Tuesday, September 20, 2016

Mum's the word for bees, or not #phenology

Many poets call on us to pay attention. None that I can think of better than Mary Oliver. In her poem Yes! No!, from her 1994 volume White Pine, she tells us "To pay attention, this is our endless and proper work." Over the course of the past several days, I've discovered just how valuable and practical that guidance is.

bee on aster blossoms
bee on aster blossoms
Photo by J. Harrington

In a general way, I've become familiar with growing concerns about losing pollinators, particularly bees, to neonicotinoid pesticides. This morning, while walking the dogs, I actually paid attention and noticed there were bees and flies (hoverflies?) on the newly planted asters, but none on the chrysanthemums that had been planted at the same time nearby. Was there something about the mums that didn't attract bees. Good old Google came to the rescue again.

no bees on these chrysanthemums
no bees on these chrysanthemums
Photo by J. Harrington

According to a Home Guides web page, mums aren't an ideal nectar source for bees and so aren't very popular with them, but may provide other benefits. As I was looking for that reassuring piece of information, I came across a fact sheet I hadn't seen before. The University of Minnesota Extension Service has a Pollinator Conservation guide that helps identify different types of bees and locally native plants helpful to bees in different seasons. If I hadn't been paying attention this morning, I probably wouldn't have wondered why bees on asters but not on mums. Thus, I wouldn't have looked for and so wouldn't have found any of this information, would have continued to worry about bees and mums, and would still be sitting in my chair wondering what to write about today. So Ms. Oliver has it right with her poem, especially the title.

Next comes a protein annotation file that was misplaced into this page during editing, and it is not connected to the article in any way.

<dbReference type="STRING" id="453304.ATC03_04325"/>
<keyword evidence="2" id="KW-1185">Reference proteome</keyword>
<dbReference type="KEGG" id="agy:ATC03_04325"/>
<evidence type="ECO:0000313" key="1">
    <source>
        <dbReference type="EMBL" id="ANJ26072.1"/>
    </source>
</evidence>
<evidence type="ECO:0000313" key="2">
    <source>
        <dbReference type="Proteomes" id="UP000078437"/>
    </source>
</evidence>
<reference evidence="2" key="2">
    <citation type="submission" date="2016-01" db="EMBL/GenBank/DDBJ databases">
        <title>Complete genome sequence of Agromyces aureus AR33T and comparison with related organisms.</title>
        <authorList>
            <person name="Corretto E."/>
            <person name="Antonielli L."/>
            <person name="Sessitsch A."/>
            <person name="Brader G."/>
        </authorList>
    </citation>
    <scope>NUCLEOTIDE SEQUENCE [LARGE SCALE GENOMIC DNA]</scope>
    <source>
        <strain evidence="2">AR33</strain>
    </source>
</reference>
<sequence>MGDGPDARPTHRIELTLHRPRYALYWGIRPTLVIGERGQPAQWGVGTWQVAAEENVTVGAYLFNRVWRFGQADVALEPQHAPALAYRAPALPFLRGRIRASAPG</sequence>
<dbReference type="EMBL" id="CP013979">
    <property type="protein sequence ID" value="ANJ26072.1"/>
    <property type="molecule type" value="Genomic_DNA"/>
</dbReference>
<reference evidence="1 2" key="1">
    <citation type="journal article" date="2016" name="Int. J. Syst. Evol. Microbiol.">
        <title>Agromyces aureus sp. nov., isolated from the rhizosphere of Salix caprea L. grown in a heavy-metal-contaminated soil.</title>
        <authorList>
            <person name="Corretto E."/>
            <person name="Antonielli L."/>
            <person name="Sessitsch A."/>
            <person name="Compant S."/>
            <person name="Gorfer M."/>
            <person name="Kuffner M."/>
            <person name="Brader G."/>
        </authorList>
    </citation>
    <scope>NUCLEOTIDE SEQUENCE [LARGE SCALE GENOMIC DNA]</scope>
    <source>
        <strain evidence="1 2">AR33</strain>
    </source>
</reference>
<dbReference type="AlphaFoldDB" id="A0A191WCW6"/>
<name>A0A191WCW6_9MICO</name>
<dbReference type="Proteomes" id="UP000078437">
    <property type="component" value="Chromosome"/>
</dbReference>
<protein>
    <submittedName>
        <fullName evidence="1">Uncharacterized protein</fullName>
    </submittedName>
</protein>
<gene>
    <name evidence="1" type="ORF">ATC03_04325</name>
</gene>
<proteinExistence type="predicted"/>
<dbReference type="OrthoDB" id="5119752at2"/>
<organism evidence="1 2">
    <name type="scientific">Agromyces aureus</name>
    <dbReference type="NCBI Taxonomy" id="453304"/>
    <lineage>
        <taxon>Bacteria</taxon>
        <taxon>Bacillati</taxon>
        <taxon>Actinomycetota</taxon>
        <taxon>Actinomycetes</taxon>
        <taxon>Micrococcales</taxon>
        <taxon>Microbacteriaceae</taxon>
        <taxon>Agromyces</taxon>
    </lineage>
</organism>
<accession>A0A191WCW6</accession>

Yes! No!
by Mary Oliver


How necessary it is to have opinions! I think the spotted trout
lilies are satisfied, standing a few inches above the earth. I
think serenity is not something you just find in the world,
like a plum tree, holding up its white petals.

The violets, along the river, are opening their blue faces, like
small dark lanterns.

The green mosses, being so many, are as good as brawny.

How important it is to walk along, not in haste but slowly,
looking at everything and calling out

Yes! No! The

swan, for all his pomp, his robes of grass and petals, wants
only to be allowed to live on the nameless pond. The catbrier
is without fault. The water thrushes, down among the sloppy
rocks, are going crazy with happiness. Imagination is better
than a sharp instrument. To pay attention, this is our endless
and proper work.


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